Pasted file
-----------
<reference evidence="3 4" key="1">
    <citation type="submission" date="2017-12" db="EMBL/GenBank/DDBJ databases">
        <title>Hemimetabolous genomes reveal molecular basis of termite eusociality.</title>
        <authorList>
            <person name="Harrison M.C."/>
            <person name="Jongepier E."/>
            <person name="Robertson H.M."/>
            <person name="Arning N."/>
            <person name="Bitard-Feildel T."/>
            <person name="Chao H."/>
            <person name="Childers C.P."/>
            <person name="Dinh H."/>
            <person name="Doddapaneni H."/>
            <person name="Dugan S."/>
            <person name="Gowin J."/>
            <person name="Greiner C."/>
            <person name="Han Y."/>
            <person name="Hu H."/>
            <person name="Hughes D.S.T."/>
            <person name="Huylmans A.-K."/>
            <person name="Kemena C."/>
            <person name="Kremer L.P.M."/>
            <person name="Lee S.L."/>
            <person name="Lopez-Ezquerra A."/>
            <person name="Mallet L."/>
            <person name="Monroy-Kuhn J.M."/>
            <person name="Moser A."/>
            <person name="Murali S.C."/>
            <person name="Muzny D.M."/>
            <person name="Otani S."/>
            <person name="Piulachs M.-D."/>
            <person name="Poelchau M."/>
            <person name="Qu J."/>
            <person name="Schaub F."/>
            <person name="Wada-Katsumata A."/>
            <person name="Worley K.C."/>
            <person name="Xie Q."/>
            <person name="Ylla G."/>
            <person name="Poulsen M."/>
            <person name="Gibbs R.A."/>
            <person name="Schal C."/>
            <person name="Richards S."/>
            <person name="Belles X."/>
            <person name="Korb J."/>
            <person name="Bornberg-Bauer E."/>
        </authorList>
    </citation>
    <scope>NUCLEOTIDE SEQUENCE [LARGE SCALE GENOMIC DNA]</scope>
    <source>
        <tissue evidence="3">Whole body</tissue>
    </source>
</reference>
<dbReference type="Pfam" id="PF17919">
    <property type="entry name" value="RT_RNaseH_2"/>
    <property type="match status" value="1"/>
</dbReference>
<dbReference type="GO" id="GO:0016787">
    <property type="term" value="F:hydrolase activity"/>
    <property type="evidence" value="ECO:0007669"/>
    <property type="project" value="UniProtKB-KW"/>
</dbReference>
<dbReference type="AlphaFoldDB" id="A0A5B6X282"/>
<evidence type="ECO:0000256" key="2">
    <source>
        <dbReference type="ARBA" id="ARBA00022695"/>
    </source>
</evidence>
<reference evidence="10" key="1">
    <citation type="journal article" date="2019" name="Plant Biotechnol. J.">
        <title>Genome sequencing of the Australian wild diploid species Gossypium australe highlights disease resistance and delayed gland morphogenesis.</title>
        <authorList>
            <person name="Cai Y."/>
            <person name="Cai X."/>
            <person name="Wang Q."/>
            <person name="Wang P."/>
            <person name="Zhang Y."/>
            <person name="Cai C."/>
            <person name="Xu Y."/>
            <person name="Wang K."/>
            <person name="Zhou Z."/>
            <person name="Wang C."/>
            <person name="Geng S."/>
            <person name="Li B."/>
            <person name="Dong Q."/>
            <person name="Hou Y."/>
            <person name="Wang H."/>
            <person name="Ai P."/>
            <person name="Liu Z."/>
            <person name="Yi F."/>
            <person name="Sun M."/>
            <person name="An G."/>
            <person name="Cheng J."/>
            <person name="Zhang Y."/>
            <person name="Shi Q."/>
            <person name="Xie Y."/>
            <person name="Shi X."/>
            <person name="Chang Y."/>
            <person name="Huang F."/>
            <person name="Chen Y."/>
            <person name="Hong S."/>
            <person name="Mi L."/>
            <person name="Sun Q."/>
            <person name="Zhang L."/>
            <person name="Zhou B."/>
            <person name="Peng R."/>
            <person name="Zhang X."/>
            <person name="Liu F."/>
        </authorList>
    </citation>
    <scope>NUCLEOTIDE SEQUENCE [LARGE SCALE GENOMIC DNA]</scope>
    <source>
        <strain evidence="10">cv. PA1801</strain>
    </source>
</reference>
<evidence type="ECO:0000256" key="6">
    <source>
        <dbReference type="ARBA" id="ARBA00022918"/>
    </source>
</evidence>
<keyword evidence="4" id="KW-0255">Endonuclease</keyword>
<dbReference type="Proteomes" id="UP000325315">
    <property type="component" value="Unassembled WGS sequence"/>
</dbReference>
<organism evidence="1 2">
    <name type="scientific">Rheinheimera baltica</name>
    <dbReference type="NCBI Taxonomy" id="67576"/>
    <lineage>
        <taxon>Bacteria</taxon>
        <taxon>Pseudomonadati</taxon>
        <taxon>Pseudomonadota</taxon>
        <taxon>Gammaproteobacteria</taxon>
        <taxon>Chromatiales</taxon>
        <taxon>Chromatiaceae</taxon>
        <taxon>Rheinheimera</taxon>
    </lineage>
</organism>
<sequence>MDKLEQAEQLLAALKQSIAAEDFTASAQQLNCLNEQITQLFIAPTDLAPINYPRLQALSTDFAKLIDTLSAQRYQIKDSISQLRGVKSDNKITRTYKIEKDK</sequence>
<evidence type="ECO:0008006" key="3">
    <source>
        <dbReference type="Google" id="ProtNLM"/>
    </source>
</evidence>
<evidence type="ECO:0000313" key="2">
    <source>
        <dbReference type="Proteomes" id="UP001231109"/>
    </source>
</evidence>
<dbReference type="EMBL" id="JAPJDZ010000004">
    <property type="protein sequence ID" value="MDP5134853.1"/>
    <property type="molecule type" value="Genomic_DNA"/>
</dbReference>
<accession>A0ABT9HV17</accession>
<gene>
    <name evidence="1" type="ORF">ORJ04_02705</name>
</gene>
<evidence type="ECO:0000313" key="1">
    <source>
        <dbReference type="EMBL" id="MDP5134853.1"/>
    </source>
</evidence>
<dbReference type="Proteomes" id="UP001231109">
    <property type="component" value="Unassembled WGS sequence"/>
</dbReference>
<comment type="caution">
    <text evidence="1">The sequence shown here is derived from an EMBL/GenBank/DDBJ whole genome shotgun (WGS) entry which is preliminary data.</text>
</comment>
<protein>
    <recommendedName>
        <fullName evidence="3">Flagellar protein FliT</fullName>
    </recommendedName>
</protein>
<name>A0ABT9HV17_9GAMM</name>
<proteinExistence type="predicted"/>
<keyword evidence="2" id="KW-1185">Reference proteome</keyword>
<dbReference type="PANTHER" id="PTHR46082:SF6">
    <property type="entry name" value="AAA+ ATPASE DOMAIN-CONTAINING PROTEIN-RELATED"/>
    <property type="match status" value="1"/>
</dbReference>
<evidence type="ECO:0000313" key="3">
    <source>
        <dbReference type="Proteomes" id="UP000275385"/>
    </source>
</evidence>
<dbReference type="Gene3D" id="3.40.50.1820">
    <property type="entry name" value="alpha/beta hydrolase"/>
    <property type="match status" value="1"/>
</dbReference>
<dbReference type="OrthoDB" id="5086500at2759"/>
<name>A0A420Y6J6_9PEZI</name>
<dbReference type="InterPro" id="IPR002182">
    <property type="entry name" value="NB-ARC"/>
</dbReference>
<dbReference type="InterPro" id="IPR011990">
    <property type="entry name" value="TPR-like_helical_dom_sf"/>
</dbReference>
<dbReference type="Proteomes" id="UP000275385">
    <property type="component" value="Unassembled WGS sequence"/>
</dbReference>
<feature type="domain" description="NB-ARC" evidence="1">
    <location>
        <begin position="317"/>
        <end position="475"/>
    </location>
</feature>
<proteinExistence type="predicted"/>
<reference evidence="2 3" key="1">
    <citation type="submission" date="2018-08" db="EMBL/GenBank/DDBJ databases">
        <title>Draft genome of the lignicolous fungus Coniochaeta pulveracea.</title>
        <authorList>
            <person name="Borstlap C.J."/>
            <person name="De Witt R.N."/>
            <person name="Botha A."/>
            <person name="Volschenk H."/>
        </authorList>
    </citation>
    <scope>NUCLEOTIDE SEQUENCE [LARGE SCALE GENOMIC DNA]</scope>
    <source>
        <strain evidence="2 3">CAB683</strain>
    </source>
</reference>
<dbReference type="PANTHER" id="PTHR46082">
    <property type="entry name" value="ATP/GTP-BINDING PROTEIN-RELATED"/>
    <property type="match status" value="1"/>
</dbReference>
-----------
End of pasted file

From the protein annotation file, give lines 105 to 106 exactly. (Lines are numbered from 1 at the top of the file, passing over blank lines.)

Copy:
            <person name="Peng R."/>
            <person name="Zhang X."/>